The Fine Line Between Puffery and False Advertising [e158]

March 2, 2015

The guys kick off the week by getting into what constitutes false advertising and what is mere puffery.

Full Podcast Transcript

NASIR: All right. Welcome to our business podcast where we cover business news and add our legal twist and my name is Nasir Pasha. Welcome to the program!

MATT: And I’m Matt Staub.

NASIR: Very good. That was a perfect intro. But, once again, I messed up by mentioning it.

MATT: Even though I don’t think you’ll ever have a perfect intro, I’m still going to say this is the best podcast ever.

NASIR: I would say so. I would have no disagreement with that.

MATT: What if I said it was the fastest-growing podcast ever?

NASIR: It’s a fast-growing podcast – a very fast.

MATT: Well, it depends. I mean, if I took a look, 07:32:12 a.m. through 07:32:13 a.m. and looked at the growth, if we got, like, three people, I might consider it the fastest-growing podcast.

NASIR: Possibly – probably not, but yeah.

MATT: So, if you can’t tell, our topic for today is going to be what I call “puffery” which probably, you advertising people out there, you’re going to love this one because this is going to tell you, well, we’re not going to tell you if you’re doing it right or wrong. Well, we’re not going to tell you if you’re doing it right or wrong, but there’s certain things you can say and certain things you can’t, and there’s a recent story here with Slack and that’s why I got the fastest-growing podcast because they declared they’re the fastest-growing business app ever – which seems like a stretch.

NASIR: Yeah, which I find hard to believe since I’m not even sure what exactly they do, but it looks like team communication. Maybe it’s not something that I would ever use so maybe that’s why I haven’t heard of it.

MATT: Well, yeah, and I would question it even if it was, like, the most popular – even if, like, Google said that or something. I don’t know. It just seems like that’s a very hard thing to quantify. Let’s see. It has more than 500,000 people using it every day, but it’s a user count group by 35 percent in just the first six weeks of the year, 1.7 billion messages – I guess that really doesn’t matter. But, obviously, if you want to declare something, the fastest “blah blah blah” ever, I mean, there’s different ways to measure. “I’m the best shooting point guard of all time,” if you look at this one game and I shot 12 for 12 from the field.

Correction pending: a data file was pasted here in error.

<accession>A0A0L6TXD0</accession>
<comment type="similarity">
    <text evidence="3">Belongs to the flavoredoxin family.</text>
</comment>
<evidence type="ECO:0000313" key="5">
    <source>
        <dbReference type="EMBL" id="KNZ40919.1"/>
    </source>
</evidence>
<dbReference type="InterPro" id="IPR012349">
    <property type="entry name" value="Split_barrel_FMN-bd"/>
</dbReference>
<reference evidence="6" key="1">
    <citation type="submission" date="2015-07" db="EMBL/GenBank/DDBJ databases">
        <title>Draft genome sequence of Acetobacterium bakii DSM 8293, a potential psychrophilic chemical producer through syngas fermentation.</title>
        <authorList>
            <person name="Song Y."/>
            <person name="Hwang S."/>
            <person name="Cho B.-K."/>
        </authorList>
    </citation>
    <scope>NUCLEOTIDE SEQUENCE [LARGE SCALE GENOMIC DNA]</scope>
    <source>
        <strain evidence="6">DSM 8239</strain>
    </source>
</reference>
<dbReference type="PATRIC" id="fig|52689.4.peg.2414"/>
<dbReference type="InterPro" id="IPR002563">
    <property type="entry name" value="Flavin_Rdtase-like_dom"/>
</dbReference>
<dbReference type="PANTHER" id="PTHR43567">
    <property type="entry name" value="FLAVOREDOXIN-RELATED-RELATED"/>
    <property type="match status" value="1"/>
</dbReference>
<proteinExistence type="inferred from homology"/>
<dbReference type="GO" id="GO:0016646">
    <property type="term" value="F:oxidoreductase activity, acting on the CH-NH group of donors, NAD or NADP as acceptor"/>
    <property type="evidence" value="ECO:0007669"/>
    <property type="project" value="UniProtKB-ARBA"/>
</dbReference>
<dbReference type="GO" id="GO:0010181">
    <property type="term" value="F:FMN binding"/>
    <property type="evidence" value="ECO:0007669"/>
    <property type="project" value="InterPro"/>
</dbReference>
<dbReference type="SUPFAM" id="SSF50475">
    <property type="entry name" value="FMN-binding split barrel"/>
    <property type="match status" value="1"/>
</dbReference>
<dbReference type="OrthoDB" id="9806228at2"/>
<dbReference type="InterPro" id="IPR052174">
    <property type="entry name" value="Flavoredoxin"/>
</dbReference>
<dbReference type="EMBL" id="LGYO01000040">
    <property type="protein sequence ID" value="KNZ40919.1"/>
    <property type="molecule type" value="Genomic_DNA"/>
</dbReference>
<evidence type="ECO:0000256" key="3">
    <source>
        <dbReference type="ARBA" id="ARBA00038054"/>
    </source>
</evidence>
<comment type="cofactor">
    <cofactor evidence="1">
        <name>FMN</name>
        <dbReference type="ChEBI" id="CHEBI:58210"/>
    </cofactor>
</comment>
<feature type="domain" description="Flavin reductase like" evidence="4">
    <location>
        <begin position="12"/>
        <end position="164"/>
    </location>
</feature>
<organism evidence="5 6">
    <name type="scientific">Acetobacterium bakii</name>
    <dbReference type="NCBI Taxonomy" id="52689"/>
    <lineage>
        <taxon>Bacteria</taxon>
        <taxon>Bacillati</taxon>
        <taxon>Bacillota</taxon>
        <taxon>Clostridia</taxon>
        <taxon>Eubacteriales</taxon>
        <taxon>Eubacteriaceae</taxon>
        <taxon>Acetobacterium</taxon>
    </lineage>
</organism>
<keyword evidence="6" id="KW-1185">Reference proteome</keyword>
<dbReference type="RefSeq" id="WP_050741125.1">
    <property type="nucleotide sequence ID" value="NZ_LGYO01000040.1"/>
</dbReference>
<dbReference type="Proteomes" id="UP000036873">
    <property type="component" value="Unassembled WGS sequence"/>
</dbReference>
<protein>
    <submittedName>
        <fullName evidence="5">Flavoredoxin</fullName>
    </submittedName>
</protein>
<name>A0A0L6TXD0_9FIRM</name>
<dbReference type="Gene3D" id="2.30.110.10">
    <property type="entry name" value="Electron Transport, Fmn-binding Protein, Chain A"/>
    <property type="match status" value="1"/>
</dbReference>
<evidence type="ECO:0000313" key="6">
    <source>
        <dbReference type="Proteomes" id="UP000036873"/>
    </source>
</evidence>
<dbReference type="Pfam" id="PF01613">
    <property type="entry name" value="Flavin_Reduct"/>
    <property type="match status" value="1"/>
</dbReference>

NASIR: Versus a career. Versus, you know, only regulation play versus, you know, playoff plays. Yeah, you’re right. I mean, I think Slack, they base it upon users – that’s my assumption, at least. But I think, in this case, even when making that statement, even though there’s multiple ways to measure it, you do have to back it up, and I think, if you’re able to make a statement like that and back it up, I think it’s a powerful marketing message, you know, to declare yourself the fastest, the best, et cetera, it’s pretty cool. But “best” is something different though. You know, I think a lot of coffee shops have, like, “the best coffee in town” or “the best coffee in the United States.” Do you remember that movie, Elf with Will Ferrell?

MATT: Yeah, I’ve seen that.

NASIR: He sees this sign on the outside that says something like “World’s Best Coffee” and he goes inside and congratulates everyone. He’s very excited. It reminds me of that. But that’s still opinionated. That’s still kind of an exaggeration and puffery within the guidelines of true advertising.

MATT: Everyone sees that all the time if you go to any stores. But we have to mention, of course, the number one boss coffee mug of Michael Scott.

NASIR: Oh, yeah.

MATT: It wouldn’t be this podcast if we didn’t mention that, but it’s where you draw the line. So, the restaurants are always tricky because it’ll say, like, “Voted Best Restaurant” but there’s so many different publications and things that have the voting. It can literally mean anything. There’s a difference between that and something that’s very quantifiable and you know exactly, you know, I’m more of a numbers person so, if someone is the top-grossing business in the greater Seattle area, that’s something you can actually prove even though that’s probably difficult to compare because you don’t know.

NASIR: Yeah.

MATT: You get my drift.

NASIR: Even sometimes a lot of the bigwigs use surveys to quantify or qualify their services – like, best customer service in the industry and so forth – and they’ll have a little asterisk with what their sources are. They may have even paid for the study and you know how surveys are.

MATT: Yeah.